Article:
"Unprecedented" has probably been the most used word in articles on many business topics since the first quarter of 2020. Given the shock waves all around the world caused by the COVID-19 pandemic, it is hardly surprising.Aviation, an industry with one of the most perishable of inventories, has certainly been affected to unprecedented levels -- not even 9/11, SARS or the 2010 ash cloud over the North Atlantic caused so many flights to be canceled. On the human side, the pandemic brought huge numbers of pilot and cabin crew furloughs and redundancies which were incredibly painful for many of those affected.As increasing numbers of flights return to the schedules, airlines face the challenge of taking back staff from furlough and even some of those made redundant. David George, chief executive officer of a specialist employment agency, Brookfield Aviation, assesses the potential for all those staff to eventually return to airline work."The industry is slowly recovering as the numbers of vaccinations increase and airlines are gaining confidence," George begins. "For those crews flying on small regional jets and turboprops, the future looks brighter than for pilots and cabin crew on medium and heavy jets. The domestic aviation markets of the world are recovering much quicker than international markets because of the quarantine restrictions and international travel bans. It will be another cold year or two before getting back to normality for most Boeing and Airbus pilots and many of them won't fly again."Bill Whyte, vice president, aviation operations andamp; technical services for the Regional Airline Association (RAA) in North America, concurs with George about crews returning to the Association's members. "Judging by the plans that the major airlines and some regional airlines have for restarting pilot and cabin crew training (some have already started), all furloughed crewmembers who wish to return have either done so or will be returning when classes are available," he reports.Meanwhile, Anthony Petteford, managing director of VA Airline Training, raises an issue regarding returning to flying that affects a specific element of the pilot community. "An interesting characteristic of this situation is that those pilots that were close (say within 3-5 years) to retiring pre-pandemic may simply choose not to return and just fully retire from airline flying," he explains. "I have heard many senior pilots take this way and I think airlines may be surprised that some of the essential talent they need to return (for example, Line Training Captains/Type Rating Instructors/Type Rating Examiners) may no longer be available to return as expected."This may yield a beneficial benefit to the ab initio training industry who may have a pool of former airline talent form which to draw into part-time instructor work, thus raising the experience levels of those teaching new cadets (which can improve standards and safety). The 'suck-up' effect of airlines needing to promote more captains/trainers due to the early retirements will create greater opportunity for the new cadets, initiating a virtuous circle," Petteford suggests."Resilient Pilot is a company celebrating its first anniversary after being created in direct response to the pandemic and launched in May 2020. "Resilient Pilot is a not-for-profit, volunteer-run initiative with a mission to keep pilots and cabin crew around the world supported, current and connected, regardless of where they are in the careers," says Karen Beth, CEO and founder. "From day one we have provided free mentoring/coaching and we have over 70 volunteer pilot, cabin crew and specialist coaches and mentors from around the globe offering their time free to provide discreet, confidential one-to-one support for pilots and cabin crew."As we move into our second year, we are about to launch 'Competency Development Scenarios', which are mentor-led, desktop loft-type exercises created by our mentors. We are also very close to launching an interactive, web-based library that signposts a whole variety of resources to help maintain competency. These are all freely available through our website and mentoring support," Bath advises.Observing the likelihood for cockpit and cabin crew to eventually return to their airline roles, Bath comments, "We are aware that many pilots have had to seek alternative careers, and some have had to commit to those on a long term basis in order to secure a suitable income to take care of their families and keep a roof above their head. Others have taken early retirement and are also unlikely to return."Furthermore, the seniority system will prove very challenging for many experienced crew whose experience won't necessarily be recognized by a new airline; senior cabin crew members (SCCMs) will have to return as main crew and Captains as First Officers. This may put some off returning to the career they love," she continues."However, many are keen to get airborne again and we believe that will be possible in line with the recovery that organizations such as IATA predict. Staying as current as possible, if only through 'armchair' flying and 'desktop loft'-type scenario reviewing, will be a vital element when recruitment returns. Demonstrating resilience and a willingness to stay connected and as up-to-date as possible, we surely be instrumental in securing positions as they become available."Ironically, the longer term problem we foresee is how we avoid a return to pilot shortages and protect the future pipeline of individuals wanting to join our industry," Bath warns. "The predictions talk about a return to 2019 levels, but we had a pilot shortage in 2019. So, whilst the short term we have a pilot surplus, we could find ourselves desperate for instructors and ab initio pilots sooner than we think. Our industry therefore needs to be prepared for investing in that future pipeline of both pilots and cabin crew, keeping them motivated and finding ways to enable a more diverse workforce for the future."One of the key elements of bringing crew back online is the actual process of call backs and rehiring. "Generally speaking reinstatement is done by seniority," says RAA's Whyte. "If someone turns down a class then the next person on the seniority list will be offered the class."David George has noticed that many airlines are changing their business models to cope with the new conditions. "Some airlines may prioritize according to seniority, but cost limitations are more important. A more expensive employee furloughed is a better cost saving, so that may work against the more senior people," he remarks.Karen Bath picks up the theme, "If airlines want to retain the talent and maintain a healthy balance of experience across their workforce, then seniority is something that needs to be given some consideration. But it will be about both commercial and personnel balance and it is always an emotive subject. Some airlines have done it well and other could learn from them," she indicates."A great deal of consideration needs to be put into the recruitment requirements and refresher training. We still hear of airlines wanting recency (how?), LPCs (costly when not earning, but obviously this is regulatory rather than airline requirement), instrument ratings (IRs) current for ab initio (again, costly when newly qualified pilots are already carrying huge debts and have possibly not been able to work for a period)."One of the groups that have suffered significantly - due to the timing of the pandemic - has been pilots who were training or had just graduated from the MPL (multi-crew pilot license) route," Bath reports. "Sadly there are airlines who are refusing to take on MPS graduates, but there really is no justification for this and in fact, they are missing out on some excellently trained and line-ready pilots."Once the procedure of calling back is established, airlines will have to determine what retraining might be required to renew or maintain licenses and whether any IT applications can assist the process. "Retraining is done in accordance with the individual airline's training program and is dependent upon the time away from flying," states Bill Whyte. "This will include ground training, procedural training and simulator training. When the retraining is completed, typically there will be a checkride with a check airman in an aircraft to ensure satisfactory performance."Training is carried out by the carrier or their training provider or a mix of the two. As far as tracking crew qualifications is concerned, there are many different systems in use, some commercial and some designed in house, but all must meet the regulatory requirement to be able to track both crew qualifications for flight scheduling purposes and training needs for recurrency training," Whyte emphasizes.According to VA Airline Training's Petteford, some pilots have been using their own initiative during lockdown/furlough. "They've been paying for self-delivered crew refresher training on FTD-type simulator like we have at VA," he confirms. "The training industry has supported (in solidarity) these fellow pilots by offering the use of these devices at 50% of normal hire rates. LPCs (license proficiency checks) have also been self-administered in many cases with former airline Type Rating Examiners offering their services either free of charge or for significantly reduced costs.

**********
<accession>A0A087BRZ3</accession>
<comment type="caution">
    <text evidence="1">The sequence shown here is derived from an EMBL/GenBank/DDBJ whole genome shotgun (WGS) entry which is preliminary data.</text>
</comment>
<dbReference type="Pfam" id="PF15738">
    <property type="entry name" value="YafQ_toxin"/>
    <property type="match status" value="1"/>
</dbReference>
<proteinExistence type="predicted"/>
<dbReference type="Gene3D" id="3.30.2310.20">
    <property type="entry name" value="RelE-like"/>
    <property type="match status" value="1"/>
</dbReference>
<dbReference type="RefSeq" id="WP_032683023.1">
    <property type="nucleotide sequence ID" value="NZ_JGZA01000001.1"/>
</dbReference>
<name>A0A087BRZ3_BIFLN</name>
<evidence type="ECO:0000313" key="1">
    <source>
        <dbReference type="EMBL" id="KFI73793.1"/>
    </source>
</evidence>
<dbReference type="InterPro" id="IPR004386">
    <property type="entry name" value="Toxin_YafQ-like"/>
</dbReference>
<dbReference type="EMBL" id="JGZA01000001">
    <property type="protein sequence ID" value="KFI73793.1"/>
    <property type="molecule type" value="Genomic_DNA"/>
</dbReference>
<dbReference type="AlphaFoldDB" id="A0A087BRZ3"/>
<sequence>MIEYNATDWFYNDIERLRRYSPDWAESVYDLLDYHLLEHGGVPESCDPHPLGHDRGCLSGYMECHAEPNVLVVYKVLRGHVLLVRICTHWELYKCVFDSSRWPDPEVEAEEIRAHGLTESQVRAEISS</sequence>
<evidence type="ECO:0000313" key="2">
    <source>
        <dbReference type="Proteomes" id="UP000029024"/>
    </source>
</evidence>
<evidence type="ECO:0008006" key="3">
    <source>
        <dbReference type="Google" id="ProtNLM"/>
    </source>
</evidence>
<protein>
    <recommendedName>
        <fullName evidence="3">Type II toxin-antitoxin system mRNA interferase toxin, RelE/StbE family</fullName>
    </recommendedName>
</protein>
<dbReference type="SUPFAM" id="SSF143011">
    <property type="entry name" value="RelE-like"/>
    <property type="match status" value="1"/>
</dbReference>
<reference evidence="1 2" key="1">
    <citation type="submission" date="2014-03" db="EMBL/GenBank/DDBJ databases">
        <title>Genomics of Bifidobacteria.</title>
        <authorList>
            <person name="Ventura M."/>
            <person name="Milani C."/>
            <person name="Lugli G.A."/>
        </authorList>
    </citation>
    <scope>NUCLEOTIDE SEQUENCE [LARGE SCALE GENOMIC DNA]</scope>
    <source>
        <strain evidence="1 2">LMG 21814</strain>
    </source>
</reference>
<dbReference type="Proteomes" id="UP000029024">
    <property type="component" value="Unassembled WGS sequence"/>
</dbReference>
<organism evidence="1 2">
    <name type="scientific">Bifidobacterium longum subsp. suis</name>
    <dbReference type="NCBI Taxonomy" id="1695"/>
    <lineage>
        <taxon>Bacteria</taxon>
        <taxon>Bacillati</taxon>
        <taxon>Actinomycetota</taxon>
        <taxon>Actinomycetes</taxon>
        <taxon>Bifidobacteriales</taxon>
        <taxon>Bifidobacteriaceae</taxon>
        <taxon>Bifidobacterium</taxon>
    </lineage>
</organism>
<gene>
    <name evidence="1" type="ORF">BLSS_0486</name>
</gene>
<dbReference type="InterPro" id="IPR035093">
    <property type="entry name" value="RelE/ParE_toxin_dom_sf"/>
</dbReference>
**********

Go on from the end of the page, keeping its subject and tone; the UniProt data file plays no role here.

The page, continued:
"I think airlines will have derived material benefit from the goodwill/proactive initiative of their pilots during furlough. Some airlines have continued to provide these recurrent services - but they are in the minority," Petteford adds.